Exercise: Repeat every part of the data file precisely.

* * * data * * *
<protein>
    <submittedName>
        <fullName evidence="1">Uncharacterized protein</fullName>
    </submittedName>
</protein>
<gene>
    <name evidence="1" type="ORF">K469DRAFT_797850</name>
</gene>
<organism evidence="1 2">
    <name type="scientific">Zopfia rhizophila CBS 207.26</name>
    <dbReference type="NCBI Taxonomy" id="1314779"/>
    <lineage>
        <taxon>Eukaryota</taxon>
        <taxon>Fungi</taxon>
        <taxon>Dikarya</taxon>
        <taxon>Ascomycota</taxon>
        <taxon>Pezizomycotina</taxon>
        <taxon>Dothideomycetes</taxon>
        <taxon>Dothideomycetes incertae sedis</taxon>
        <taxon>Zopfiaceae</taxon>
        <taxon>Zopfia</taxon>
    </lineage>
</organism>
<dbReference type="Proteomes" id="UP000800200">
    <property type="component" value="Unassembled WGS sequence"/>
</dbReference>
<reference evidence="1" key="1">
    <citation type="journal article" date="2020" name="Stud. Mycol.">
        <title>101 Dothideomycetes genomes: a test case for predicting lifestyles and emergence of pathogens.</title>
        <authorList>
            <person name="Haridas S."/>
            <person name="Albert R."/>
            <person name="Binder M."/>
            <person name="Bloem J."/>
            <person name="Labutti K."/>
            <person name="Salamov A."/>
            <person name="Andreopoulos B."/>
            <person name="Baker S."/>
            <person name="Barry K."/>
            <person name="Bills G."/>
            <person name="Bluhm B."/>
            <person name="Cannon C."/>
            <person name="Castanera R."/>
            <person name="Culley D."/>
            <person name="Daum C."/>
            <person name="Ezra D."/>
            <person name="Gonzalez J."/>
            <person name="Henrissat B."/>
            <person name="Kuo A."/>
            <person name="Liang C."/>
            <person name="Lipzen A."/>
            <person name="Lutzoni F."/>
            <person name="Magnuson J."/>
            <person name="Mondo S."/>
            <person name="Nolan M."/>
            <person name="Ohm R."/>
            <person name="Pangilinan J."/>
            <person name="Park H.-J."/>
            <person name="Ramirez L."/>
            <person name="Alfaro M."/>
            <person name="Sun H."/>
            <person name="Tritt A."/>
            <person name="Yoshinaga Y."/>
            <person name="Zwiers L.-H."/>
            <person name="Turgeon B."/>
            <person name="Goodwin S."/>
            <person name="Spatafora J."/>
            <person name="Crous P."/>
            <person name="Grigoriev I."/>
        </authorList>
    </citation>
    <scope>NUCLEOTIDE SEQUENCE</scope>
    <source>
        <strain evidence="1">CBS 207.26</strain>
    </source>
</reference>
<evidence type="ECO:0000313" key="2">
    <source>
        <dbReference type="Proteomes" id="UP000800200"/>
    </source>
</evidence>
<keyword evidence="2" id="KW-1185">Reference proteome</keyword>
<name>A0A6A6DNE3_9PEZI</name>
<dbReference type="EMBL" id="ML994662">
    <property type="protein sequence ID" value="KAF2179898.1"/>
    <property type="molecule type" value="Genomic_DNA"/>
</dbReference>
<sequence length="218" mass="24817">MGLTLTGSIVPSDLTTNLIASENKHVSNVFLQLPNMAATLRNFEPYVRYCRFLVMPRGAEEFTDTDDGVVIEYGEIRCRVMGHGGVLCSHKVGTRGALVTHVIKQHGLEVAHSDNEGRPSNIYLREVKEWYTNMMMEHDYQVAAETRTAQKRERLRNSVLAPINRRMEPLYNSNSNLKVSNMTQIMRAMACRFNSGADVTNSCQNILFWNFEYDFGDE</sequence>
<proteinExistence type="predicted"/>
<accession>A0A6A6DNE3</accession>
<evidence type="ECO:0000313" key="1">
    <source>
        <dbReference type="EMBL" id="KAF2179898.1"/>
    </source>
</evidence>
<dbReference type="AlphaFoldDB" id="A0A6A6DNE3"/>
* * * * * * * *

<protein>
    <submittedName>
        <fullName evidence="1">Uncharacterized protein</fullName>
    </submittedName>
</protein>
<gene>
    <name evidence="1" type="ORF">K469DRAFT_797850</name>
</gene>
<organism evidence="1 2">
    <name type="scientific">Zopfia rhizophila CBS 207.26</name>
    <dbReference type="NCBI Taxonomy" id="1314779"/>
    <lineage>
        <taxon>Eukaryota</taxon>
        <taxon>Fungi</taxon>
        <taxon>Dikarya</taxon>
        <taxon>Ascomycota</taxon>
        <taxon>Pezizomycotina</taxon>
        <taxon>Dothideomycetes</taxon>
        <taxon>Dothideomycetes incertae sedis</taxon>
        <taxon>Zopfiaceae</taxon>
        <taxon>Zopfia</taxon>
    </lineage>
</organism>
<dbReference type="Proteomes" id="UP000800200">
    <property type="component" value="Unassembled WGS sequence"/>
</dbReference>
<reference evidence="1" key="1">
    <citation type="journal article" date="2020" name="Stud. Mycol.">
        <title>101 Dothideomycetes genomes: a test case for predicting lifestyles and emergence of pathogens.</title>
        <authorList>
            <person name="Haridas S."/>
            <person name="Albert R."/>
            <person name="Binder M."/>
            <person name="Bloem J."/>
            <person name="Labutti K."/>
            <person name="Salamov A."/>
            <person name="Andreopoulos B."/>
            <person name="Baker S."/>
            <person name="Barry K."/>
            <person name="Bills G."/>
            <person name="Bluhm B."/>
            <person name="Cannon C."/>
            <person name="Castanera R."/>
            <person name="Culley D."/>
            <person name="Daum C."/>
            <person name="Ezra D."/>
            <person name="Gonzalez J."/>
            <person name="Henrissat B."/>
            <person name="Kuo A."/>
            <person name="Liang C."/>
            <person name="Lipzen A."/>
            <person name="Lutzoni F."/>
            <person name="Magnuson J."/>
            <person name="Mondo S."/>
            <person name="Nolan M."/>
            <person name="Ohm R."/>
            <person name="Pangilinan J."/>
            <person name="Park H.-J."/>
            <person name="Ramirez L."/>
            <person name="Alfaro M."/>
            <person name="Sun H."/>
            <person name="Tritt A."/>
            <person name="Yoshinaga Y."/>
            <person name="Zwiers L.-H."/>
            <person name="Turgeon B."/>
            <person name="Goodwin S."/>
            <person name="Spatafora J."/>
            <person name="Crous P."/>
            <person name="Grigoriev I."/>
        </authorList>
    </citation>
    <scope>NUCLEOTIDE SEQUENCE</scope>
    <source>
        <strain evidence="1">CBS 207.26</strain>
    </source>
</reference>
<evidence type="ECO:0000313" key="2">
    <source>
        <dbReference type="Proteomes" id="UP000800200"/>
    </source>
</evidence>
<keyword evidence="2" id="KW-1185">Reference proteome</keyword>
<name>A0A6A6DNE3_9PEZI</name>
<dbReference type="EMBL" id="ML994662">
    <property type="protein sequence ID" value="KAF2179898.1"/>
    <property type="molecule type" value="Genomic_DNA"/>
</dbReference>
<sequence length="218" mass="24817">MGLTLTGSIVPSDLTTNLIASENKHVSNVFLQLPNMAATLRNFEPYVRYCRFLVMPRGAEEFTDTDDGVVIEYGEIRCRVMGHGGVLCSHKVGTRGALVTHVIKQHGLEVAHSDNEGRPSNIYLREVKEWYTNMMMEHDYQVAAETRTAQKRERLRNSVLAPINRRMEPLYNSNSNLKVSNMTQIMRAMACRFNSGADVTNSCQNILFWNFEYDFGDE</sequence>
<proteinExistence type="predicted"/>
<accession>A0A6A6DNE3</accession>
<evidence type="ECO:0000313" key="1">
    <source>
        <dbReference type="EMBL" id="KAF2179898.1"/>
    </source>
</evidence>
<dbReference type="AlphaFoldDB" id="A0A6A6DNE3"/>